(Textileking, 2013)

Figure 1: Lean Tools


2.2.1 Introduction
SMED: Its not just about setting up dies. Dies were the first improvement target and the reason SMED came to be, but the thinking carries over into many other areas. SMED has to do with every kind of changeover setup, from high volume, low mix (HVLM) to mass production to the job shops high mix, low volume (HMLV) manufacturing process. It can be used in tool and die making where each tool, die or fixture is different. Dr. Shigeo Shingos book, A Revolution In Manufacturing: The SMED System, is a key reference for SMED activities, and a sort of cookbook for implementing such a system in a plant.
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Currently most manufacturers who havent implemented SMED still use EOQ (economic order quantity) to determine production-run batch sizes. For many years, it was believed that optimum inventory levels should be calculated by spreading the setup for changeover across as large a batch as possible, within the production requirements of the plant. This is why inventory levels grew and grew. New, larger storage areas and warehouses became the rule. Industrial engineers reasoned that they will never have product outages if they carried enough inventory. Shingo, often referred to as Japans Edison, developed the SMED system in 1959 while working as a consultant for Toyo Industries. Taiichi Ohno, vice president of manufacturing, assigned him the task of matching a German companys die-changeover speed of an astounding two hours for an entire tandem press line. The companys previous time had been 10 hours or more. To meet the challenge, Shingo first targeted the Germans two-hour mark, then realized that by the time he achieved that goal, the Germans would be even faster. He decided to set his own goal of less than 10 minutes, leapfrogging the competition. The single minute part of SMED refers to a single-digit time limit -- nine minutes or less, not a single, 60-second minute (although small dies are regularly changed in less time that that). Shingo and his team discovered that if setup time was greatly reduced, batch sizes could shrink proportionately. Today, inventory is the enemy of production efficiency and effectiveness. More than 50 years ago, Shingo realized that inventory costs more than originally thought. Materials on the shelf have to be bought and paid for much sooner, and so does the labor used to make and store finished and work-in-process goods. The cost of floor space and new warehouses is considerable, as is the cost of insuring those facilities and the products they contain. (Gathen, 2004)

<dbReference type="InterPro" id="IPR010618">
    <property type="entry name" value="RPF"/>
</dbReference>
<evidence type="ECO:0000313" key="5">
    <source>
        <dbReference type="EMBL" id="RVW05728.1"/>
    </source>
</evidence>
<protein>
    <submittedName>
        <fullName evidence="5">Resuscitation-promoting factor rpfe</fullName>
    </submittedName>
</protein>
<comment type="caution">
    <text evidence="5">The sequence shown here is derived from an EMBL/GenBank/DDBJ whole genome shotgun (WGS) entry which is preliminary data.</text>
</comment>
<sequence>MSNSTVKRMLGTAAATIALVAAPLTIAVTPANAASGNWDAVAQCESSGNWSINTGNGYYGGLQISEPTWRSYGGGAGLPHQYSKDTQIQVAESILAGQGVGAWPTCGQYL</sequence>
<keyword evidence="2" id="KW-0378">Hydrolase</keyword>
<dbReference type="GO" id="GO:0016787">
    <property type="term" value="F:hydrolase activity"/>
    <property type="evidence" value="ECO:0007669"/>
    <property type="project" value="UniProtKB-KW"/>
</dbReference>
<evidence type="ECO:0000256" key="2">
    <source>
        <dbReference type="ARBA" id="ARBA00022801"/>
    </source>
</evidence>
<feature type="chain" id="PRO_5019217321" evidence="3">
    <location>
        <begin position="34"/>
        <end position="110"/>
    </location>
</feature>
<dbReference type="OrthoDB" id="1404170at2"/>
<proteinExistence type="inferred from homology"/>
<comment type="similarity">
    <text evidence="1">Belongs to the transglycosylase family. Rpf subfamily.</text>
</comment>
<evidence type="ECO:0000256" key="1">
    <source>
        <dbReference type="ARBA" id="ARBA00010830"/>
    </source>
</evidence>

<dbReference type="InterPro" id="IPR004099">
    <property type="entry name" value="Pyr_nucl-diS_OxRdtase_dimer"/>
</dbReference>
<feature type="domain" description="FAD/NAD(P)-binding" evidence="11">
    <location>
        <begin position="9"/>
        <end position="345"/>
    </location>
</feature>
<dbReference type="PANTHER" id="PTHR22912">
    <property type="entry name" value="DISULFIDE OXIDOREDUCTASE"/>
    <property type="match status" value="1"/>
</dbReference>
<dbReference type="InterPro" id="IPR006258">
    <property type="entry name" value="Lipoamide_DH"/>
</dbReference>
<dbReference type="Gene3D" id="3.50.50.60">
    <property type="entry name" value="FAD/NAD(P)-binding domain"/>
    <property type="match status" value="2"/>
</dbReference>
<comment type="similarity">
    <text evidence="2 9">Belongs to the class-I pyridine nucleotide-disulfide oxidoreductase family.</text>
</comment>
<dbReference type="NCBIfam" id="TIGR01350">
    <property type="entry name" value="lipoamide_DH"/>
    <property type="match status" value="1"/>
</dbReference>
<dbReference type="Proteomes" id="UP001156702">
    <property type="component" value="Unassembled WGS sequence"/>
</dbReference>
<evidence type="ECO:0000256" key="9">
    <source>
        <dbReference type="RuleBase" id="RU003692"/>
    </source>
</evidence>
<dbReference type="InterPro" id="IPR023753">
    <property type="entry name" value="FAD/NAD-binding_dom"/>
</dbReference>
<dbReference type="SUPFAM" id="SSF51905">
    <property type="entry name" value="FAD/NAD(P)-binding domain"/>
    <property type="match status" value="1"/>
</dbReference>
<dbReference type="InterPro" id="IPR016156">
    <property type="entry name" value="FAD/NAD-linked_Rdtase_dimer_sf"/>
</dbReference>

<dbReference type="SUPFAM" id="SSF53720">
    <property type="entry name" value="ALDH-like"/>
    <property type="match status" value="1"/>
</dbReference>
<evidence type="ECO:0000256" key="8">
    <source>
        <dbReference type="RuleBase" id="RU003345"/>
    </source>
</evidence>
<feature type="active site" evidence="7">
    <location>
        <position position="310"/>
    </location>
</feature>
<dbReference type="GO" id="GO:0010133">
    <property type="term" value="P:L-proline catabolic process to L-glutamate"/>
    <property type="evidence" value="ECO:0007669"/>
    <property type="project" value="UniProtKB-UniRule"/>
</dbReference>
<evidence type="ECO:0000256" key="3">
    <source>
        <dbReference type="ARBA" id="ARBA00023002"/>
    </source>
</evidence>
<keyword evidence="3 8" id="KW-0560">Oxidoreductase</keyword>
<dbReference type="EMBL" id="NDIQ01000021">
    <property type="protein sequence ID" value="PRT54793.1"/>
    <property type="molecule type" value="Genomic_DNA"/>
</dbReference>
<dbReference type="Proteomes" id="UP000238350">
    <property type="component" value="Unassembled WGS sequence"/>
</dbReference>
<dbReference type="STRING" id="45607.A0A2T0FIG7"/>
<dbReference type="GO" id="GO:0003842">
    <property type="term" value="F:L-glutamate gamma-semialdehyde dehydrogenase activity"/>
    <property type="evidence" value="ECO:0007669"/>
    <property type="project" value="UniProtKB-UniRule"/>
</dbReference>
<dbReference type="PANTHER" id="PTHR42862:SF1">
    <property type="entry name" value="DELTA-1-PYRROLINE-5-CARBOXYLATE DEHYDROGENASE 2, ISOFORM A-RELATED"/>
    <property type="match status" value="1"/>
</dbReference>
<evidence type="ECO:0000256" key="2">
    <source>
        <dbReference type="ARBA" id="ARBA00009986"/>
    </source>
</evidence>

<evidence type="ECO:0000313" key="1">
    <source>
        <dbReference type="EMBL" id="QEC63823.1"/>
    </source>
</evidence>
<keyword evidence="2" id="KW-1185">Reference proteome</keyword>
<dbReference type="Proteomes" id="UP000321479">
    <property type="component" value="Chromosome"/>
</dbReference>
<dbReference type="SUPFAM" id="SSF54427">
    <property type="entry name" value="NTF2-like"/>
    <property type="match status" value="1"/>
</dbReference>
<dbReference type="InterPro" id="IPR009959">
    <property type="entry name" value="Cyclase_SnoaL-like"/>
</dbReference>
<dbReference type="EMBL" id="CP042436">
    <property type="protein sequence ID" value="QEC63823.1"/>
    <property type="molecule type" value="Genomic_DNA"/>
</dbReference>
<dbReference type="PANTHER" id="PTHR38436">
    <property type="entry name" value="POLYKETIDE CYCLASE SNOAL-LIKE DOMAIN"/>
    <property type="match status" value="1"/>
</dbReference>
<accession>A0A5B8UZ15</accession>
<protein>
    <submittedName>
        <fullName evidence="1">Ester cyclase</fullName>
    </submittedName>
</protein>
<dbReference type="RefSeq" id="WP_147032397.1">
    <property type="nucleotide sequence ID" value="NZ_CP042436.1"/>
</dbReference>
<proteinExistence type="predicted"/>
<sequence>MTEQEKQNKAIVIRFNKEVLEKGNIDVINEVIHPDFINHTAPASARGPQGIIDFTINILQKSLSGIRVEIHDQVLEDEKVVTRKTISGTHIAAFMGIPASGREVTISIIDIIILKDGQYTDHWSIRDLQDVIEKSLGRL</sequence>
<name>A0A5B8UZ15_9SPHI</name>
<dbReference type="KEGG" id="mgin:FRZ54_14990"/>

2.2.2 Changeover Concepts